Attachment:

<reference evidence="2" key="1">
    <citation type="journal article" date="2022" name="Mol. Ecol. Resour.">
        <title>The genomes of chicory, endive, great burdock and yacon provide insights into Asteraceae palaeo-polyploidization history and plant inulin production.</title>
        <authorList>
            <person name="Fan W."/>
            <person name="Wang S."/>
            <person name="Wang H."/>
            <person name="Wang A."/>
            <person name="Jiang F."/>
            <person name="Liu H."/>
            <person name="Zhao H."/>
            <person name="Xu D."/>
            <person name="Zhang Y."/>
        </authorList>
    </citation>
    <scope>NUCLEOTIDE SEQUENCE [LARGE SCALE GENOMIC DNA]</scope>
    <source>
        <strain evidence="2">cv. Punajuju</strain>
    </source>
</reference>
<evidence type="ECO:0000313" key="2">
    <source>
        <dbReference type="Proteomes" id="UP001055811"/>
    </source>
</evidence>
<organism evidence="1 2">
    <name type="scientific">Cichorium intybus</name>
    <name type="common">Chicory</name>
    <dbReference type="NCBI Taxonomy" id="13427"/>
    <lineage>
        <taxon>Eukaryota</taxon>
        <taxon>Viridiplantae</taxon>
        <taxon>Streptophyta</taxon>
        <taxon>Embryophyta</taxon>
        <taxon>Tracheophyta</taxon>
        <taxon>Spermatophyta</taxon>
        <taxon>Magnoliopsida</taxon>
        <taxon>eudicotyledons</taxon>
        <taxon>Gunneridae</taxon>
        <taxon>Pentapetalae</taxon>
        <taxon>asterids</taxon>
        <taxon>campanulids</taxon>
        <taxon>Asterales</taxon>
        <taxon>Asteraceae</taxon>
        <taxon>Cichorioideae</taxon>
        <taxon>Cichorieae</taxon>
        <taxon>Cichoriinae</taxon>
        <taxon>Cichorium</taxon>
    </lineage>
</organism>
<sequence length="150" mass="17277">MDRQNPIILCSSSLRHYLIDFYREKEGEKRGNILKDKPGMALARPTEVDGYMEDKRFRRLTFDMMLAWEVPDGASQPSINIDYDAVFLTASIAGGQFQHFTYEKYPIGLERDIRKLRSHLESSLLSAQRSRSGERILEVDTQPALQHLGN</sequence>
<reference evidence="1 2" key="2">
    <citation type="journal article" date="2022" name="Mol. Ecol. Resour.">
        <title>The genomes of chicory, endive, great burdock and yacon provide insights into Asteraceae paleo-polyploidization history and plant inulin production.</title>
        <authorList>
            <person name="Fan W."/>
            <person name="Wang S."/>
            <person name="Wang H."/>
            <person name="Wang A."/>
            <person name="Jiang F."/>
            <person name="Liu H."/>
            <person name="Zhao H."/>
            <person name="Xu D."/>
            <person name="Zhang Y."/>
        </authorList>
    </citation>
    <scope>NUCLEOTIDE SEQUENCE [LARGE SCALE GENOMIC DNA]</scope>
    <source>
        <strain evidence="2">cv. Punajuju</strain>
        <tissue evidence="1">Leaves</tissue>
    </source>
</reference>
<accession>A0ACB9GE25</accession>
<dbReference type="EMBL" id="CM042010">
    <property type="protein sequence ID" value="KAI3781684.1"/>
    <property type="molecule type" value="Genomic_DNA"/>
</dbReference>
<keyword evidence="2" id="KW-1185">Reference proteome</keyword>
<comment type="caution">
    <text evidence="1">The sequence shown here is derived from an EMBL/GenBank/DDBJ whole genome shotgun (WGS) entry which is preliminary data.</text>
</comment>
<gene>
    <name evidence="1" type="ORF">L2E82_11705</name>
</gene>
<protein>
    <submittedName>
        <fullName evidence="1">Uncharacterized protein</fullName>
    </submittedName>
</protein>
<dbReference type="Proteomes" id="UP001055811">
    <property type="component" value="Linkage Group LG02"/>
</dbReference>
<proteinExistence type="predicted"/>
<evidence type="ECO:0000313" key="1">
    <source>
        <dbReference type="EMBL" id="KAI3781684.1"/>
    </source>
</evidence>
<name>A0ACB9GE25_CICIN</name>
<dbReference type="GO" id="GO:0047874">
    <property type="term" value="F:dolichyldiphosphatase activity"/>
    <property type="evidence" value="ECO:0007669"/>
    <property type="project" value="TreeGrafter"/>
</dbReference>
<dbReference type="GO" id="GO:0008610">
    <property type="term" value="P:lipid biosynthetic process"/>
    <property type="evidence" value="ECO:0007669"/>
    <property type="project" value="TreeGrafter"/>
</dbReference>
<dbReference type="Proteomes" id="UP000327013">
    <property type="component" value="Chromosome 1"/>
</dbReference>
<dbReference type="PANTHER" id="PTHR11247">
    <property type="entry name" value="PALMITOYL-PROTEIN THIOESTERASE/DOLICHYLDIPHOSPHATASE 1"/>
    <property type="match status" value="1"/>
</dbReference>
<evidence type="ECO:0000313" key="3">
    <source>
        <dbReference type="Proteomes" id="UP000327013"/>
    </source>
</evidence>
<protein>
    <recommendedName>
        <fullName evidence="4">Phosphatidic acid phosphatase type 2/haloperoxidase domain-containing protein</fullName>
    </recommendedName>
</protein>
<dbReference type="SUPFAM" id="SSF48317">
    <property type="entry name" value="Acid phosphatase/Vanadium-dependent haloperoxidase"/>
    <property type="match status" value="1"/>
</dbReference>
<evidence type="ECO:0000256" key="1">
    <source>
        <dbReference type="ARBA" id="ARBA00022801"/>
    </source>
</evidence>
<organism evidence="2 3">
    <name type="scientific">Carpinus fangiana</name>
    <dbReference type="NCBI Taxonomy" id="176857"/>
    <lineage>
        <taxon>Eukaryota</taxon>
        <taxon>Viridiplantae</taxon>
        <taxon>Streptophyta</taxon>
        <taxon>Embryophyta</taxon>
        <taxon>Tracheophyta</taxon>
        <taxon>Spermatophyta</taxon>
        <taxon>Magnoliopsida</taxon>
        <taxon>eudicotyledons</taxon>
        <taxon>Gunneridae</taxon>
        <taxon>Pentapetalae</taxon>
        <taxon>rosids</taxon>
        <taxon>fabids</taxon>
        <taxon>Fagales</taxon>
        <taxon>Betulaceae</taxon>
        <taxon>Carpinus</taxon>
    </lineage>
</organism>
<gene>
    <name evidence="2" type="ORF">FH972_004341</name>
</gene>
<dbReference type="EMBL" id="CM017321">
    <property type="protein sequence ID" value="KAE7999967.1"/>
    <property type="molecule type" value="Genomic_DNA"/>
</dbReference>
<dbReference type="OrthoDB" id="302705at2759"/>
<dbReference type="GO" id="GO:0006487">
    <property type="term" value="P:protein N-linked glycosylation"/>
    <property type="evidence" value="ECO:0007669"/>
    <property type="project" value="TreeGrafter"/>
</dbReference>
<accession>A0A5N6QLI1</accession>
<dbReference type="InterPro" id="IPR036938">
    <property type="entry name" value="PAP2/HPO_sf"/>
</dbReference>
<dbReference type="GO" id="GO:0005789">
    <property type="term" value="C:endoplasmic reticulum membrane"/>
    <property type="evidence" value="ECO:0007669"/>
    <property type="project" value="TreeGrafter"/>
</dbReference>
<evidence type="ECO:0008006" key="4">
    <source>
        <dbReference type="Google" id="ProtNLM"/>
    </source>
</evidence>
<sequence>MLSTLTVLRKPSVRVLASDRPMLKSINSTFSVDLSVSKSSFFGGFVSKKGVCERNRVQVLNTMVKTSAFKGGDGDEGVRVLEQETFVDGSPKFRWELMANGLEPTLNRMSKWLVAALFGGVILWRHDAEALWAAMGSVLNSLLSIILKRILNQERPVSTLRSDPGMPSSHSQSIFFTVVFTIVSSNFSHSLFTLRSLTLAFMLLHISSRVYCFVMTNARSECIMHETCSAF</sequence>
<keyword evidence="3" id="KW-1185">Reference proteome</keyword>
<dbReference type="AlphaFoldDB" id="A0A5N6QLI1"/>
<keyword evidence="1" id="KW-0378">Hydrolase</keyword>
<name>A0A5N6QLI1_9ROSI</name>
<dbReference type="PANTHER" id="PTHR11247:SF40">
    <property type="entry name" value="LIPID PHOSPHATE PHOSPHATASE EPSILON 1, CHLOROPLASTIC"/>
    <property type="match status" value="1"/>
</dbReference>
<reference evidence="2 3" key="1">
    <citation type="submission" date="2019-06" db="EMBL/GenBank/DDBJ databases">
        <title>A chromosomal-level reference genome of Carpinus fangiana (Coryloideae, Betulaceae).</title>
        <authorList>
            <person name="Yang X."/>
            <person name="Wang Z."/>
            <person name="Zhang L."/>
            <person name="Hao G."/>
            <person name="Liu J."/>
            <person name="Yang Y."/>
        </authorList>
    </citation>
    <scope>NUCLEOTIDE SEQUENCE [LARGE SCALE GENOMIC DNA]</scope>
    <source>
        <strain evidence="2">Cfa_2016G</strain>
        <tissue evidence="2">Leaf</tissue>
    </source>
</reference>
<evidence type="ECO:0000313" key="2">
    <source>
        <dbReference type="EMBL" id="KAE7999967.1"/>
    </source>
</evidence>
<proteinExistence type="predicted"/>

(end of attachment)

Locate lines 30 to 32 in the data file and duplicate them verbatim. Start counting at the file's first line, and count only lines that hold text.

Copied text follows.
    <lineage>
        <taxon>Eukaryota</taxon>
        <taxon>Viridiplantae</taxon>